Friday, October 05, 2007

Edmonton: (some of) the past few days

Thursday, September 27

This is a photograph of Ottawa writer Christian McPherson and I after the reading we did together at Audrey’s Book (photo courtesy Jeff Carpenter). I think my t-shirt (I had it made before coming west) is far cooler than his (even though I don’t care for the shape of my head). Not a large crowd, but certainly an appreciative one, the first time I’d read in that space was nine years ago through the ottawa international writers festival and their Great Canadian Via Rail Tour (the staff even remembered me from that); ask David McGimpsey about the vodka paralyzers and about what happened next. Ask kath macLean. I’m not saying a word on-line.

I read selections from The Ottawa City Project (2007), and sex at thirty-eight: letters to unfinished g. (2007) as well as a selection of poems I’d written since arriving in Edmonton. The only book I sold was to McPherson; what? And then we drank. But why did we go to that terrible bar first?

The third bar had karaoke. I was brilliant and completely awful; we have to do that again.

Friday, September 28

In a packed house at Convocation Hall, Nobel Prize Laureate (the second I've met in a week or so, after Roald Hoffmann) Derek Walcott gave a too-short reading and answered questions. Why didn’t I take notes at this event? I would love to get in this space when someone is playing the pipe organ; even to look around the room was music enough. There was much discussion on the responsibility of the artist being aware of and responding to the immediate world around him/her, which I found particularly interesting, and this man certainly has walked the walk for many years. A compelling man and compelling speaker. Why didn’t I take notes at this event (I saw Christine Stewart take notes during the whole thing, but she won’t let me read them, let alone post)? At the reception, on my way out the door, I slipped a copy of my red earth (2003) to Walcott before he left.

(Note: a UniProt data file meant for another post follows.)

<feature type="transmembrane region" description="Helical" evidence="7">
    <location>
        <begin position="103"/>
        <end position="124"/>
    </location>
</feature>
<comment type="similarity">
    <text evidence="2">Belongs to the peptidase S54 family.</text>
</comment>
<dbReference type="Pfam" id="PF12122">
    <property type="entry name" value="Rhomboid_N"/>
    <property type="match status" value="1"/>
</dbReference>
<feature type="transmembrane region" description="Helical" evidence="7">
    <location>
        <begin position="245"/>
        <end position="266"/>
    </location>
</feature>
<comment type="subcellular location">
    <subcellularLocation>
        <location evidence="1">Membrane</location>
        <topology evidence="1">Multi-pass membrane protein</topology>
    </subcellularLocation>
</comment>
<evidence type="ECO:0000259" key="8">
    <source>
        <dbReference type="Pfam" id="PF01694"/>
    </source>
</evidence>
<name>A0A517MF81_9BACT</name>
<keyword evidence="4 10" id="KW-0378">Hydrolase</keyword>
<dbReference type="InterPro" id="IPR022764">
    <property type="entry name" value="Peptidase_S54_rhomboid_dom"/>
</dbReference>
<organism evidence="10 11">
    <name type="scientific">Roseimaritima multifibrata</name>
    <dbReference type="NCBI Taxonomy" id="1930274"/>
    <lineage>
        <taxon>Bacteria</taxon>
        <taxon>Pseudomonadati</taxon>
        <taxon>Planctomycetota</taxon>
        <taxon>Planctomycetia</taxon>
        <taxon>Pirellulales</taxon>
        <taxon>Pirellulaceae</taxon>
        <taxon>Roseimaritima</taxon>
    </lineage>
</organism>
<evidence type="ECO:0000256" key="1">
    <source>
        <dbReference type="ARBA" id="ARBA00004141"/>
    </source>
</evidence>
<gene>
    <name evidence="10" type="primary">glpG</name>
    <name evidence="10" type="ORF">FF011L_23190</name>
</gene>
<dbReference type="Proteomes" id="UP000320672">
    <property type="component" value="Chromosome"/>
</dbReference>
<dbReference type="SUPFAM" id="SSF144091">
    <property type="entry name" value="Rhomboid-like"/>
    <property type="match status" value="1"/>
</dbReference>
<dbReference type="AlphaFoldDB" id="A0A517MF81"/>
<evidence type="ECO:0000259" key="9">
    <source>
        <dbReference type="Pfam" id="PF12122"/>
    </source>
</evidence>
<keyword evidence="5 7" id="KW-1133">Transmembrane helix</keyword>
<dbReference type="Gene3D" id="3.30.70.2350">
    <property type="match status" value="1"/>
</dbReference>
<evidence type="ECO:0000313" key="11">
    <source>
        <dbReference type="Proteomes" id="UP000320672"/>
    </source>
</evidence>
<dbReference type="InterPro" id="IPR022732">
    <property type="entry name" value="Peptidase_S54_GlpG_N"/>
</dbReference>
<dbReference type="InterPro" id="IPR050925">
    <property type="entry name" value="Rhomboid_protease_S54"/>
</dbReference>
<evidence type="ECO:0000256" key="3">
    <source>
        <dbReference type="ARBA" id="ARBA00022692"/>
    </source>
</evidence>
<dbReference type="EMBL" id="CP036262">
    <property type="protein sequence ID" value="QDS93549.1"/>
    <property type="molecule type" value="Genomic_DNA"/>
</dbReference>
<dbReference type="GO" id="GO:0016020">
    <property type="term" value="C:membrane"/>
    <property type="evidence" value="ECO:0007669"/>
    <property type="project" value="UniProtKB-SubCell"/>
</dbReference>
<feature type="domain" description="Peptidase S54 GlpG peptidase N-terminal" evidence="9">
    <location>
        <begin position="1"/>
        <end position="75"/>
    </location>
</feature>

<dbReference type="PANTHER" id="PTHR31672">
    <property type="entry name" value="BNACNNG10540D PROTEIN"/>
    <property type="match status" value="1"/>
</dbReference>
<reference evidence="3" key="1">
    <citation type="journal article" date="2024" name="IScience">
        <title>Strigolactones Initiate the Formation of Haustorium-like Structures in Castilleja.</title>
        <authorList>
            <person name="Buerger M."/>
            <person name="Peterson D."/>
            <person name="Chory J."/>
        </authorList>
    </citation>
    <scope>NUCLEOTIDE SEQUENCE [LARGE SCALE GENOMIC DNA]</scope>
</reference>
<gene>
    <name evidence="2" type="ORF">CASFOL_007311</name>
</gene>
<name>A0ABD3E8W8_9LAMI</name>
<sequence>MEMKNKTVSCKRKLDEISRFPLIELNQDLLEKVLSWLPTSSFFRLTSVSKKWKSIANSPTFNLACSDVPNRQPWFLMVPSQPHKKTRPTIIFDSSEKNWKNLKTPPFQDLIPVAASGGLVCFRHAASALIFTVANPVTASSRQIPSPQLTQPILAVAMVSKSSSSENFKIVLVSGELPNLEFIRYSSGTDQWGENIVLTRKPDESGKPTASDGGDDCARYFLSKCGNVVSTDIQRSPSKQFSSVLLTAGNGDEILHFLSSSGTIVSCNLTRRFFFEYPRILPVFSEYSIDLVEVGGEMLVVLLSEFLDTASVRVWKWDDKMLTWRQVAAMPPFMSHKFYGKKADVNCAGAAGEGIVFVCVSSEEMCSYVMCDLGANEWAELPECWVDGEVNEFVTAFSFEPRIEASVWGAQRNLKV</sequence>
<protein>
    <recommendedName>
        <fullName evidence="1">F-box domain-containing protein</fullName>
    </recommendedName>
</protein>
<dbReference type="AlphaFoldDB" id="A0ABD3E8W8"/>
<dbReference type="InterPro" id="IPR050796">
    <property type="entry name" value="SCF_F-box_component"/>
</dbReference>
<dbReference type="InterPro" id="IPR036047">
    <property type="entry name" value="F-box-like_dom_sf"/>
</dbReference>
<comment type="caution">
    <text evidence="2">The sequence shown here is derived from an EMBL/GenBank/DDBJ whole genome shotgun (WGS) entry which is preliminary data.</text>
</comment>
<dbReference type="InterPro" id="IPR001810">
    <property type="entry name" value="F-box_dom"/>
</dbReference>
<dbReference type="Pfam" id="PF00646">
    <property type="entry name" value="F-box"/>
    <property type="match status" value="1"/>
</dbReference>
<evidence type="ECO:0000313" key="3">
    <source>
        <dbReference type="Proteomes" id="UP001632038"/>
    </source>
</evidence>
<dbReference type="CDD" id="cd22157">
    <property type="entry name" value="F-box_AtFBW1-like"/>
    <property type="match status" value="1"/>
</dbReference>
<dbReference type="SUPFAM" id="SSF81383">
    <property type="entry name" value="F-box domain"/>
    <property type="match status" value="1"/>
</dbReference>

Wednesday, October 3

I went to the WILD PROSE COUNTRY reading at The Black Dog Freehouse on Whyte Avenue, organized by powerhouse T.L. Cowan, with readings by her, Thea Bowering, Laura Crawford, Rebecca Fredrickson and Kathryn Payne. Apparently this is an occasional series they do around town for fiction writers; I think they should do it more often, an interesting counterpoint to all the poetry that keeps happening around town.

It’s been years since I’ve even seen Kathryn Payne, let alone heard her read, since the publication of her first poetry collection, Longing at Least is Constant (1998), came out with Broken Jaw Press. Can it have been that long? Even longer since I published her first chapbook in 1994, with a launch at SAW Gallery that included readings by Louis Cabri and some songs by a friend of Payne’s, Ember Swift. It was good, too, to hear Thea Bowering read, from a story published recently in The Capilano Review. I was actually able to publish a poem of hers back in 1993 (that later went into her section of the first Breathing Fire), but hadn’t actually heard her read until now. Just how long should someone wait?

And Laura Crawford is just amazing; she could give just about any spoken word artist in the country a run for their money. She deserves a line here all to herself. Himself?